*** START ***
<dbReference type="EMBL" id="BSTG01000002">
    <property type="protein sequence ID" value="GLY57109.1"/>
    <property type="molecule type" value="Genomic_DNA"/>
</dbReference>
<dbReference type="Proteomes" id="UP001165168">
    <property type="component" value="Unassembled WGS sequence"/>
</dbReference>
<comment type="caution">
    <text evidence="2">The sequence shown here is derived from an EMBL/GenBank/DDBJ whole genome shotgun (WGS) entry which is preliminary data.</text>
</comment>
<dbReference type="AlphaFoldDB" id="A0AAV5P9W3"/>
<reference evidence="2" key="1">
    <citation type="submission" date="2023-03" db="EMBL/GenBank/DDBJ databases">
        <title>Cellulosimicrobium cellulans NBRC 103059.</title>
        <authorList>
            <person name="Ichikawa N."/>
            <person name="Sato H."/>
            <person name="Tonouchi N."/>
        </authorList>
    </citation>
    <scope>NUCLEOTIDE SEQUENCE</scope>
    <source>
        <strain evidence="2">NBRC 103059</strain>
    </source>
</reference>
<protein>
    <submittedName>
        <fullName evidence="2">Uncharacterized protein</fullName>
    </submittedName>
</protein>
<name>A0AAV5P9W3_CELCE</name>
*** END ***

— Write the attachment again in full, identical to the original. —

<dbReference type="EMBL" id="BSTG01000002">
    <property type="protein sequence ID" value="GLY57109.1"/>
    <property type="molecule type" value="Genomic_DNA"/>
</dbReference>
<dbReference type="Proteomes" id="UP001165168">
    <property type="component" value="Unassembled WGS sequence"/>
</dbReference>
<comment type="caution">
    <text evidence="2">The sequence shown here is derived from an EMBL/GenBank/DDBJ whole genome shotgun (WGS) entry which is preliminary data.</text>
</comment>
<dbReference type="AlphaFoldDB" id="A0AAV5P9W3"/>
<reference evidence="2" key="1">
    <citation type="submission" date="2023-03" db="EMBL/GenBank/DDBJ databases">
        <title>Cellulosimicrobium cellulans NBRC 103059.</title>
        <authorList>
            <person name="Ichikawa N."/>
            <person name="Sato H."/>
            <person name="Tonouchi N."/>
        </authorList>
    </citation>
    <scope>NUCLEOTIDE SEQUENCE</scope>
    <source>
        <strain evidence="2">NBRC 103059</strain>
    </source>
</reference>
<protein>
    <submittedName>
        <fullName evidence="2">Uncharacterized protein</fullName>
    </submittedName>
</protein>
<name>A0AAV5P9W3_CELCE</name>